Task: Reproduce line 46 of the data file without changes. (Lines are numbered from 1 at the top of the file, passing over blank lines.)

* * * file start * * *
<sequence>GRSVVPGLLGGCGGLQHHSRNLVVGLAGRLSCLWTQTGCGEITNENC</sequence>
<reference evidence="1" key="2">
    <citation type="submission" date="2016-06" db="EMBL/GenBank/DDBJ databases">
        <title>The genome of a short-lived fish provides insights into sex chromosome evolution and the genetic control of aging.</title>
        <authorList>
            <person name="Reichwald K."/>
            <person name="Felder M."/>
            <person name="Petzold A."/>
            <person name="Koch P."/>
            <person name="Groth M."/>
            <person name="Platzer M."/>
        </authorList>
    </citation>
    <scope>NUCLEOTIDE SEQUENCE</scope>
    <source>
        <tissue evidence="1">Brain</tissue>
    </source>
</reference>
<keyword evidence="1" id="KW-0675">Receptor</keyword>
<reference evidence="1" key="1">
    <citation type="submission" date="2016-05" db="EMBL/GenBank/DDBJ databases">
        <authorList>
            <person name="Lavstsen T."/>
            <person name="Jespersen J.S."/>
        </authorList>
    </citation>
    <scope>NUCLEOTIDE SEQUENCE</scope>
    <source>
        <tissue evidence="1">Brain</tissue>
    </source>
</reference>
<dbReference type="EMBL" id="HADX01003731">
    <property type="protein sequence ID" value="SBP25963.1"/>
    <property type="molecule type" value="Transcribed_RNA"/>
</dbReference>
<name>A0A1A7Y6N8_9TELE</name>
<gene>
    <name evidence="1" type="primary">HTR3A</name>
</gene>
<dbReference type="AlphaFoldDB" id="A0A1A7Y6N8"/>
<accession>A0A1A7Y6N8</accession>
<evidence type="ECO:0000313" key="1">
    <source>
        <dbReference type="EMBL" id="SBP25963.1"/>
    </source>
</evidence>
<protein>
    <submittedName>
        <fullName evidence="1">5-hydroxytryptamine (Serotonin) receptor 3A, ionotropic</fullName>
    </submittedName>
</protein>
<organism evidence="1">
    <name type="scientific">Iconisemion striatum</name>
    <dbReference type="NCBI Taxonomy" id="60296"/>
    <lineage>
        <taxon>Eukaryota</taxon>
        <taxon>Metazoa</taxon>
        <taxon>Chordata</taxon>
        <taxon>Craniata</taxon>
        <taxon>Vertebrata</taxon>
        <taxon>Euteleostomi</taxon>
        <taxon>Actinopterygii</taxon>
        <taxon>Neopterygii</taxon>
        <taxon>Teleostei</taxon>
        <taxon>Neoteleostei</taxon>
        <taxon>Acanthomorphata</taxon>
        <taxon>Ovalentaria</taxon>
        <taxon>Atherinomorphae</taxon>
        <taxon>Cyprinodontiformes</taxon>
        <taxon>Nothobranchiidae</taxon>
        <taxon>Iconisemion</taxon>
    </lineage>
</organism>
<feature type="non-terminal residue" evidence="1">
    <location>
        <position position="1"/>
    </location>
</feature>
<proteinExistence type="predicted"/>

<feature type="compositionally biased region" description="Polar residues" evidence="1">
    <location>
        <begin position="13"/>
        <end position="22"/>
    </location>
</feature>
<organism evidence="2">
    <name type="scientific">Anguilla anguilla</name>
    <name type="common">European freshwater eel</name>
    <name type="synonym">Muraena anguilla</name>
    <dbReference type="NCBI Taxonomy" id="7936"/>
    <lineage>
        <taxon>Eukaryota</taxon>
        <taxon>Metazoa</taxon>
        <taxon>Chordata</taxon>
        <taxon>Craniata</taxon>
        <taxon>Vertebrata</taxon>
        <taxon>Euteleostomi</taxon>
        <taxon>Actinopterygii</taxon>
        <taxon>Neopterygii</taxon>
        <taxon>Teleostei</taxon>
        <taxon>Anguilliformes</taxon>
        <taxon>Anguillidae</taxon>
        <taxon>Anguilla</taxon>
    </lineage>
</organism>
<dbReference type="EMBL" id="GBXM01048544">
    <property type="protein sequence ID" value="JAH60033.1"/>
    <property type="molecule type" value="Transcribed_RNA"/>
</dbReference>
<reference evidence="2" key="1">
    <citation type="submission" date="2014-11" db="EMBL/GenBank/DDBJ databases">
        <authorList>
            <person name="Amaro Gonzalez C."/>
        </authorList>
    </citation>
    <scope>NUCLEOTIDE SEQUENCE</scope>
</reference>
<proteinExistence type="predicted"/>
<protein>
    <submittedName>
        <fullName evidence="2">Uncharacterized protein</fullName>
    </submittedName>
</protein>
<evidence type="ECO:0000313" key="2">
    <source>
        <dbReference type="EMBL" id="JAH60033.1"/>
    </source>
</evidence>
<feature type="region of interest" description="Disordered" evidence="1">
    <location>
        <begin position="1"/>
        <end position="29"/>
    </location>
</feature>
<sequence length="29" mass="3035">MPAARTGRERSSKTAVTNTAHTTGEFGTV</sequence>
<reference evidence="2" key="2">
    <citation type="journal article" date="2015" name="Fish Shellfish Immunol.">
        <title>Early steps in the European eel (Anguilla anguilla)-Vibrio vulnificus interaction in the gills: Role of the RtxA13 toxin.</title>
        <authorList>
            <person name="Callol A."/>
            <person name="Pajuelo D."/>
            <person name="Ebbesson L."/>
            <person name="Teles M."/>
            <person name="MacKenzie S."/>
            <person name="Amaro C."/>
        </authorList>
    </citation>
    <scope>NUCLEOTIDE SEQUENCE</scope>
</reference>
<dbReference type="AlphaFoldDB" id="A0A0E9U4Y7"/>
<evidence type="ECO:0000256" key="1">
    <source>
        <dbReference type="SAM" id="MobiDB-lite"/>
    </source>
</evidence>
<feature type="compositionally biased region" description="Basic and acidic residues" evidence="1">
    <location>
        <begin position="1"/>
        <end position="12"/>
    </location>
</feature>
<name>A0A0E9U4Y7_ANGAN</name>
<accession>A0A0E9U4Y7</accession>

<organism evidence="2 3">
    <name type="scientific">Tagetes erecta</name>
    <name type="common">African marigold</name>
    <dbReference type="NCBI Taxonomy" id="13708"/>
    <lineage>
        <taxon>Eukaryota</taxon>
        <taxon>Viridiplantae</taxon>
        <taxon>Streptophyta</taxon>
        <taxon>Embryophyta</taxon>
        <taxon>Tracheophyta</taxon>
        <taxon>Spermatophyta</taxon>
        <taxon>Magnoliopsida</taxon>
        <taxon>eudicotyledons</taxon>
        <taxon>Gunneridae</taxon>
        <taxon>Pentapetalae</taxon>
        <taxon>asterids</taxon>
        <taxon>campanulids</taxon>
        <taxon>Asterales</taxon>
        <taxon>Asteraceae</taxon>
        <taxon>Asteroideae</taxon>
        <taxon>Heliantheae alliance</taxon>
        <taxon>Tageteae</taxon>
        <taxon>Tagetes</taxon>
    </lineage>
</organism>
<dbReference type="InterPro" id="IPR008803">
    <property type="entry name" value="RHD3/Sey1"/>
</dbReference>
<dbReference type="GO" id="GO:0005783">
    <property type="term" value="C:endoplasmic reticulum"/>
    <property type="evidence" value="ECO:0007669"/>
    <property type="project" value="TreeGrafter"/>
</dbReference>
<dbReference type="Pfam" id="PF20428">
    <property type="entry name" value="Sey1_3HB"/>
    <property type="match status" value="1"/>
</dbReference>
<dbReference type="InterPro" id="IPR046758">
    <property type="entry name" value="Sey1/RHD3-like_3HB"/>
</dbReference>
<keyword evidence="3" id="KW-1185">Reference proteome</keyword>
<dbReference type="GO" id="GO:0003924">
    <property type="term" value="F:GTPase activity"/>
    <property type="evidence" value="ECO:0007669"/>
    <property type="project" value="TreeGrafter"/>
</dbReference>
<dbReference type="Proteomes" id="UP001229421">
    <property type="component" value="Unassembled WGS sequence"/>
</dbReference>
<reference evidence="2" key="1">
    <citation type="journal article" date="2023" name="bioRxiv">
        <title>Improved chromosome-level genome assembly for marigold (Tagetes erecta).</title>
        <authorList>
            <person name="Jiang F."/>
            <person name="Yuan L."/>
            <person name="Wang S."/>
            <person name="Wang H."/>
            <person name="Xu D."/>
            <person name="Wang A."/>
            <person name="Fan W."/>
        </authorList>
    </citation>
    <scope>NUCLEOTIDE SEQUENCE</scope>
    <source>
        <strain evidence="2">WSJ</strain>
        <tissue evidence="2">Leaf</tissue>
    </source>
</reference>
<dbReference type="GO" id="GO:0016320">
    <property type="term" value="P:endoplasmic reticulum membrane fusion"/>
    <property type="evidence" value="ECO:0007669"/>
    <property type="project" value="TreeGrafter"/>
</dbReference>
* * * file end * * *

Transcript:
</evidence>